First Nations need to protect all information concerning themselves, their traditional knowledge and culture, including information resulting from research. The principles of Ownership, Control, Access and Possession (OCAP) enable self-determination over all research concerning First Nations. It offers a way for First Nations to make decisions regarding what research will be done, for what purpose information or data will be used, where the information will be physically stored and who will have access.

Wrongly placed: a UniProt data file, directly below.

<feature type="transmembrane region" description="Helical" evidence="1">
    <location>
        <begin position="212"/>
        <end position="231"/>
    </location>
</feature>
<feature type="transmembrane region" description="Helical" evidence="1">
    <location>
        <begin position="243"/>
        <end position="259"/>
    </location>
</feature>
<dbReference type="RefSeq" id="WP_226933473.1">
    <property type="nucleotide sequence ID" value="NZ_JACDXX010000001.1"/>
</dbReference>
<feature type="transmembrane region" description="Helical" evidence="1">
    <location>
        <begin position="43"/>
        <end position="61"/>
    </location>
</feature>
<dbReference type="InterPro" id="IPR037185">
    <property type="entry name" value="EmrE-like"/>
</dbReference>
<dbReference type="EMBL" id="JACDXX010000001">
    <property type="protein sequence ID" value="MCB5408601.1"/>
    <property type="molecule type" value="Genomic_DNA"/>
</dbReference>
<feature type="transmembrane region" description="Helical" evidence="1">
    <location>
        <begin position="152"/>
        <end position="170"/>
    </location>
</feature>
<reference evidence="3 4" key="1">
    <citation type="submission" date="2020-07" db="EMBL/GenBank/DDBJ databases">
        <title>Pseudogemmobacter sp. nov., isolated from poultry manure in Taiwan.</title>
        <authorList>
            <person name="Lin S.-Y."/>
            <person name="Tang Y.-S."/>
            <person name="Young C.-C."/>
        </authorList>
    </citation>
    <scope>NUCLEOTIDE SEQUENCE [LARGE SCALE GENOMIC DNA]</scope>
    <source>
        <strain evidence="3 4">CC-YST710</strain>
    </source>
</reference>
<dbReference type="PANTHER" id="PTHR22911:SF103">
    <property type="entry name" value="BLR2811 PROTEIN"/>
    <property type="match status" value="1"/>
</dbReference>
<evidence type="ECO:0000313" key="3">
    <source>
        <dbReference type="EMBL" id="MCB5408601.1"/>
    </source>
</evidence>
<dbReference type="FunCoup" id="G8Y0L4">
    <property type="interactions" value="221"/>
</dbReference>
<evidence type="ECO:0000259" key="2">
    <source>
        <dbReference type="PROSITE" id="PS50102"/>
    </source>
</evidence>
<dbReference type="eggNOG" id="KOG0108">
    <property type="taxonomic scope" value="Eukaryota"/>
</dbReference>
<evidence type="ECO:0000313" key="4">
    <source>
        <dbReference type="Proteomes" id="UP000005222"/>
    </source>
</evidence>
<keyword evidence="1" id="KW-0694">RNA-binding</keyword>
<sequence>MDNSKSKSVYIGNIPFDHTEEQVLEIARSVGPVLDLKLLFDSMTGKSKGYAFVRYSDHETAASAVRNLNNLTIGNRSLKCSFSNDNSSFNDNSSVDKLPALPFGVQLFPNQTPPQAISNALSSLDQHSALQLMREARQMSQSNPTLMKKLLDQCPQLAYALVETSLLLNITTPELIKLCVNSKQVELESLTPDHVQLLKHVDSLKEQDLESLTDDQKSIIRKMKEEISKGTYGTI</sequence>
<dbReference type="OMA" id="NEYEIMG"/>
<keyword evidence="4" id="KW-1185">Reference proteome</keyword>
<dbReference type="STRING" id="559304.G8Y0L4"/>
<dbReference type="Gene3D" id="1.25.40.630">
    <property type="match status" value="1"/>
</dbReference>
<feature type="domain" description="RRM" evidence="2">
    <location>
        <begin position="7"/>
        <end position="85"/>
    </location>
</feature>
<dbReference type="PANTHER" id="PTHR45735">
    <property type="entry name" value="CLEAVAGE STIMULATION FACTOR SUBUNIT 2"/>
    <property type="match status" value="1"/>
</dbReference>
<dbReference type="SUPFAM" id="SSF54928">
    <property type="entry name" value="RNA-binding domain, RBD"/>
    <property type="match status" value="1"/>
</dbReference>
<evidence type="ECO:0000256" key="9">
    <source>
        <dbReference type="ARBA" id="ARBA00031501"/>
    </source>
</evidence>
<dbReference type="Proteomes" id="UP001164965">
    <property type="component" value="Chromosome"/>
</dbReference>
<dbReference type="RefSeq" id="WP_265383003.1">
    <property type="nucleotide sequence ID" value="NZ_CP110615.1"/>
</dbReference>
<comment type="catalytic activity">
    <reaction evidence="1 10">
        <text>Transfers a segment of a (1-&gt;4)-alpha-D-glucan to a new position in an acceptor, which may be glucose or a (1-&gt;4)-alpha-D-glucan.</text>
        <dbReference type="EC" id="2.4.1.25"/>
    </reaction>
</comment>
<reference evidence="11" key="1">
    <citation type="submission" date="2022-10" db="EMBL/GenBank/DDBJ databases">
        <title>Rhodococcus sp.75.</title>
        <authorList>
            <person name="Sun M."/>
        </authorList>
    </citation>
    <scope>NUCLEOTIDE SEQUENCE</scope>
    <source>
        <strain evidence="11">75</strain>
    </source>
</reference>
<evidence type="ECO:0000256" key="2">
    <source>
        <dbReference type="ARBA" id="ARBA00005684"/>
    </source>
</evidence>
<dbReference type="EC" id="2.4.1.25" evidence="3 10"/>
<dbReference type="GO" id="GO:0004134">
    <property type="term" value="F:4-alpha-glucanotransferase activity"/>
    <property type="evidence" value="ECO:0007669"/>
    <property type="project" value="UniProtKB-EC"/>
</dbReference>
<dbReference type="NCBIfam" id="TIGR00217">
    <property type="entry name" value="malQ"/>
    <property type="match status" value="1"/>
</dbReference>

This article explores the implications of an amendment to H.R. 1298, the United States Leadership Against HIV/AIDs, Tuberculosis, and Malaria Act, seeks to deny U.S. funding to organizations that do not have a policy explicitly opposing prostitution.
On June 4, 2004, the Assembly Committee on Labour and Employment conducted an informational hearing in response to the recent incidence of HIV among adult industry performers in California.